When I setup an application, I usually use Dimitri Gielis' method, so instead of using "real tabs", I use a List and display that list as Tabs.
For each of the "Tabs", I also create Page Groups, just to keep things organized. (more...)
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My students asked if you could embed an
OFFSET x ROWS FETCH NEXT y ROWS ONLY clause in a SQL Server T-SQL user-defined function. The answer is no, it isn’t Oracle (yes, you can do that in Oracle Database 12c with an NDS statement). There’s an example in Chapter 2 of my Oracle Database 12c PL/SQL Programming book if you’re interested. I also demonstrate a different approach to SQL Server T-SQL table functions in (more...)
A question came up about how to verify dates from a string without throwing a casting error because of a non-conforming date. You can throw a number of exceptions, and I wrote a function to filter bad string formats like the
The first one is for a day between 1 and the last day of month, which is:
ORA-01847: day of month must be between 1 and last day of month
Somebody wants to know how you can write a PL/SQL solution that mimics the fall through of a switch statement because PL/SQL doesn’t support a switch statement. It’s a question that I found interesting because there wasn’t a need for it when I figured out what he wanted to accomplish. Essentially, he wanted to know how to implement a nested loop where the first loop runs in ascending order and the nested loop runs in (more...)
It seems impossible to raise an exception when handling no_data_needed.
create or replace function demo return sys.odciNumberList pipelined as begin pipe row(1); pipe row(1/0); exception when others then dbms_output.put_line('in exception handler, sqlcode: ' || sqlcode); raise program_error; end; / email@example.com > select * from table(demo()); ERROR: ORA-06501: PL/SQL: program error ORA-06512: at "SOKRATES.DEMO", line 8 ORA-01476: divisor is equal to zero no rows selected in exception handler, sqlcode: -1476
Disclaimer: I’m not posting to make me look better, we’ve all written code that we’re later ashamed of, and I’m no different!
This is some code from a system I was maintaining some time ago. I’ve kept it since then because it illustrates a number of things NOT to do:
FUNCTION password_is_valid (in_password IN VARCHAR2) -- do NOT copy this code!!! ... RETURN VARCHAR2 IS l_valid VARCHAR2(1); l_sql VARCHAR2(32000); CURSOR cur_rules IS SELECT REPLACE(sql_expression ,'#PASSWORD#' ,'''' (more...)
My session on "Oracle 12c for Developers" is done.Afterwards someone asks the question:
What happens when you use DBMS_REDACT with a complete row update?My guess was that it would place the redacted data in the column, but I haven't tried it, so here goes:
create table emp
,to_char (abs (dbms_random.random)) credit_card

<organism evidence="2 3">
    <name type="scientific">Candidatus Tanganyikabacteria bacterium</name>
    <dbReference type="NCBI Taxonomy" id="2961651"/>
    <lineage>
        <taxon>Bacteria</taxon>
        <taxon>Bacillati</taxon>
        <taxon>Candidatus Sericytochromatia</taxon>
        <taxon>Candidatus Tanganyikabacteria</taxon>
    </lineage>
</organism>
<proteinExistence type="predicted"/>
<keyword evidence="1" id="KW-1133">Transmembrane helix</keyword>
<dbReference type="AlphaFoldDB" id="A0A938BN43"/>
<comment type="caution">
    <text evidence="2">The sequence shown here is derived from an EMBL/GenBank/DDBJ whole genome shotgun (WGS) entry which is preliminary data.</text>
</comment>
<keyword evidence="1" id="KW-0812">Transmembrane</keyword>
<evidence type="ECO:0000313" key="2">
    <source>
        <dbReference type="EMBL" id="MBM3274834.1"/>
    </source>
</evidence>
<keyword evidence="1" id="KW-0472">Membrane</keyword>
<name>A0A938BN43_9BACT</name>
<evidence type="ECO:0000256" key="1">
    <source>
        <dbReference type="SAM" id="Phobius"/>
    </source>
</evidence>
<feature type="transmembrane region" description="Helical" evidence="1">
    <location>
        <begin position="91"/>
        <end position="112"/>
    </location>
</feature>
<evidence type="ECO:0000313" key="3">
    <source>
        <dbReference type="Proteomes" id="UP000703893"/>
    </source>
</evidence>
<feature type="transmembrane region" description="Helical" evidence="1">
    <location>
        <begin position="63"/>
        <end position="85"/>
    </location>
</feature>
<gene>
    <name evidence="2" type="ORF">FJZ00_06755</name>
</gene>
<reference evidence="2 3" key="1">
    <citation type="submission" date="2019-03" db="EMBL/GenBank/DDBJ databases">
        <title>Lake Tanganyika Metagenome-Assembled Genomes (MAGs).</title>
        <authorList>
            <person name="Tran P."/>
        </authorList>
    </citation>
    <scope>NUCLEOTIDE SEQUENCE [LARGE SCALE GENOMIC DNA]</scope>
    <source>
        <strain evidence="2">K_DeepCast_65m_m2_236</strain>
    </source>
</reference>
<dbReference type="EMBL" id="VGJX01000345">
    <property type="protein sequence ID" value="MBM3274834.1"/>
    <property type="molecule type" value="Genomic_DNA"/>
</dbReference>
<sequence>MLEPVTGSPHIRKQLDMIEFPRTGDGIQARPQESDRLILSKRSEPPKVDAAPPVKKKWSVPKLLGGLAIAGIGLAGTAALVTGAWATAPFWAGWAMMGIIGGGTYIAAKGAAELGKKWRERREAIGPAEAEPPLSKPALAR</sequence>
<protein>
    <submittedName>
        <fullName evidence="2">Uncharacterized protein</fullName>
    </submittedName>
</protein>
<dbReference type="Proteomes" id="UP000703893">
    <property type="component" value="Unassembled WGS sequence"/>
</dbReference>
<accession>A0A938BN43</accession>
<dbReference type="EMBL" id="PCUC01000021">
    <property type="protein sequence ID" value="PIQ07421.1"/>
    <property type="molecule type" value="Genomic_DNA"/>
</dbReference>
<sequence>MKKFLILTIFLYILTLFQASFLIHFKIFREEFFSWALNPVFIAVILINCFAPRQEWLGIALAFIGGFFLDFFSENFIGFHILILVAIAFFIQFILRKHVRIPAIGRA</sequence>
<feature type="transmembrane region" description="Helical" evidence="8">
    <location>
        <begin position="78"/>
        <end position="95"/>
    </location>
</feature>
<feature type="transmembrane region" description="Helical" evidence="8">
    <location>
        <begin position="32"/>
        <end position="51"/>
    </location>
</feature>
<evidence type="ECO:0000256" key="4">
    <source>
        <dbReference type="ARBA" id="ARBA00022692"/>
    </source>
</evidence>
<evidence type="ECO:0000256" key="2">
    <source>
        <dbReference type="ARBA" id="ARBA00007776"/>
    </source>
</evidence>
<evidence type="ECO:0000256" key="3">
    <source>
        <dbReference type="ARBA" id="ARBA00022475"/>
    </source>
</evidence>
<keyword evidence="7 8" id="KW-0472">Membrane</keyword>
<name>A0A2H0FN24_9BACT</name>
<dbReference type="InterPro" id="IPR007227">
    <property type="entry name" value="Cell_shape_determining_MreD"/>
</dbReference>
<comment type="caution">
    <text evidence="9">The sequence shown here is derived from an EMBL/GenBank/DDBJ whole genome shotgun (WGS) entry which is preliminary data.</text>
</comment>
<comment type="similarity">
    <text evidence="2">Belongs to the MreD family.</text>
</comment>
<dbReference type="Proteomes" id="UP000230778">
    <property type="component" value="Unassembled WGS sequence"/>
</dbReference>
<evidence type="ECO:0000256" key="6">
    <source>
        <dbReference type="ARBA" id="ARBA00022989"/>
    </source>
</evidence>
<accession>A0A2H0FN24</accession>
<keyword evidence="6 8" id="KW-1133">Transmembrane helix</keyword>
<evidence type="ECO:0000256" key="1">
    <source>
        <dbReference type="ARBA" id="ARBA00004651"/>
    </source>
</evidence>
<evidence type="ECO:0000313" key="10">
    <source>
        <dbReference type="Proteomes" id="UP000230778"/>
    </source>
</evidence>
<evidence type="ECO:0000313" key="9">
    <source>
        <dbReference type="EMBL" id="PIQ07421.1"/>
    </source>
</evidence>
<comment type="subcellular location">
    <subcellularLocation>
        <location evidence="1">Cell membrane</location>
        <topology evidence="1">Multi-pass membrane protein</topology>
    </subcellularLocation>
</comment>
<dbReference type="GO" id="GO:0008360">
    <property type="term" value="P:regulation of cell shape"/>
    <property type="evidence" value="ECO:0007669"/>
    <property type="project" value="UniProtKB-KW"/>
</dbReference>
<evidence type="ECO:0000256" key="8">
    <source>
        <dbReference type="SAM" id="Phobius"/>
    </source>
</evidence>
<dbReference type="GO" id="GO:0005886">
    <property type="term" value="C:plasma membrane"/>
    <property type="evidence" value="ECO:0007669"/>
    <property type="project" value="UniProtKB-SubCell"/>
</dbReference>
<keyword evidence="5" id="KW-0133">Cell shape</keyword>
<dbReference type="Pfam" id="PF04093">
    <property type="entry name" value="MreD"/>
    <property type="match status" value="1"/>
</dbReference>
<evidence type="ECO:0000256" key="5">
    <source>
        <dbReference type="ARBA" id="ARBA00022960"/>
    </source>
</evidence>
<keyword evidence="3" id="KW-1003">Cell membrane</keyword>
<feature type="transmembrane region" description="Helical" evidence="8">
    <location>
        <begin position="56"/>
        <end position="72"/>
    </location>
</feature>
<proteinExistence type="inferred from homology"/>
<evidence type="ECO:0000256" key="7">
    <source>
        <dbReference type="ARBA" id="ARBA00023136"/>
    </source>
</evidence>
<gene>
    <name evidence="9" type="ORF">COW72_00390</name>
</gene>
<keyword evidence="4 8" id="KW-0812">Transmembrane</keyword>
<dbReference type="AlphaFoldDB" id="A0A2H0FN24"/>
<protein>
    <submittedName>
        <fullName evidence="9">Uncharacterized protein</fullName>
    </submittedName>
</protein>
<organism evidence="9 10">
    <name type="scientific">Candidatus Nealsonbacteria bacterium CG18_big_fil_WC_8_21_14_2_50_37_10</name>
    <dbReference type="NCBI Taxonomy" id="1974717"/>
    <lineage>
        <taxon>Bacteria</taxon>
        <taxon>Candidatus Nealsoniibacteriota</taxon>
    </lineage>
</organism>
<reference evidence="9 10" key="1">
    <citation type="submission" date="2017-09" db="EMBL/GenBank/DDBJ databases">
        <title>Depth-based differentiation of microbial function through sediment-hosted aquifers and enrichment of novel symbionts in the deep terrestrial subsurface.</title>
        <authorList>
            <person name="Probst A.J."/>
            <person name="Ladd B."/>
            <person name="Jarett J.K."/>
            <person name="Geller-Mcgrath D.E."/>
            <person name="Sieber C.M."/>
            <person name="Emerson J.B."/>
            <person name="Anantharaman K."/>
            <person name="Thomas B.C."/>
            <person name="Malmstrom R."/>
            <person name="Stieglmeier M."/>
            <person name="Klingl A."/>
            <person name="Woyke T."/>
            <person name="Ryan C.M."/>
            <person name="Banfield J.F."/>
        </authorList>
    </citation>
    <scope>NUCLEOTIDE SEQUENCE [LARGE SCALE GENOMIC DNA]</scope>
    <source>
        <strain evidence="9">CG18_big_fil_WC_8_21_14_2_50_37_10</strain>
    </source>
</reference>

(object_schema => 'A'
,object_name => 'EMP'
,policy_name => 'Hide Creditcard'
The EOUC (EMEA Oracle User Group Community) hosts a special session on sunday during Oracle Open World. This session contains twelve things about Oracle 12c. Each of these 12 things is hosted by a different speaker, so this means that each section is only five minutes long (Strictly guarded by Debra Lilley).
Thankfully I was chosen to be one of the speaker during this special session, very excited and also very scared. (more...)
While preparing for my session at Oracle Open World on "Oracle 12c for Developers" I ran into a little remarkable thing.
When sorting a dataset, the sorting is always done last. That is what I was taught anyway. There is probably some obscure way to detect the exact execution plan, but personally I never bothered to go and investigate.
When I was created some test scripts I found there was a way to see that (more...)
A recent addition to my Oracle PL/SQL library is the book Oracle PL/SQL Performance Tuning Tips & Techniques by Michael Rosenblum and Dr. Paul Dorsey.
I agree with Steven Feuerstein’s review that “if you write PL/SQL or are responsible for tuning the PL/SQL code written by someone else, this book will give you a broader, deeper set of tools with which to achieve PL/SQL success”.
In the foreword of the book, Bryn Llewellyn writes:
The UTL_FILE database package is used to read from and write to operating system directories and files. By default, PUBLIC is granted execute permission on UTL_FILE. Therefore, any database account may read from and write to files in the directories specified in the UTL_FILE_DIR database initialization parameter [...] Security considerations with UTL_FILE can be mitigated by removing all directories from UTL_FILE_DIR and using the Directory functionality instead.
I was aware that up to Oracle 11g, a PL/SQL program wasn’t allowed use an associative array in a SQL statement. This is what happens when I try to do it.
SQL> drop table test_array purge; Table dropped. SQL> create table test_array as 2 select level num_col from dual 3 connect by level <= 10; Table created. SQL> select * from test_array; NUM_COL ---------- 1 2 3 4 5 6 7 8 9 10 10 (more...)
Steven Feuerstein was dismayed when he found in a PL/SQL procedure a cursor FOR loop that contained an INSERT and an UPDATE statements.
That is a classic anti-pattern, a general pattern of coding that should be avoided. It should be avoided because the inserts and updates are changing the tables on a row-by-row basis, which maximizes the number of context switches (between SQL and PL/SQL) and consequently greatly slows the performance of the code. Fortunately, (more...)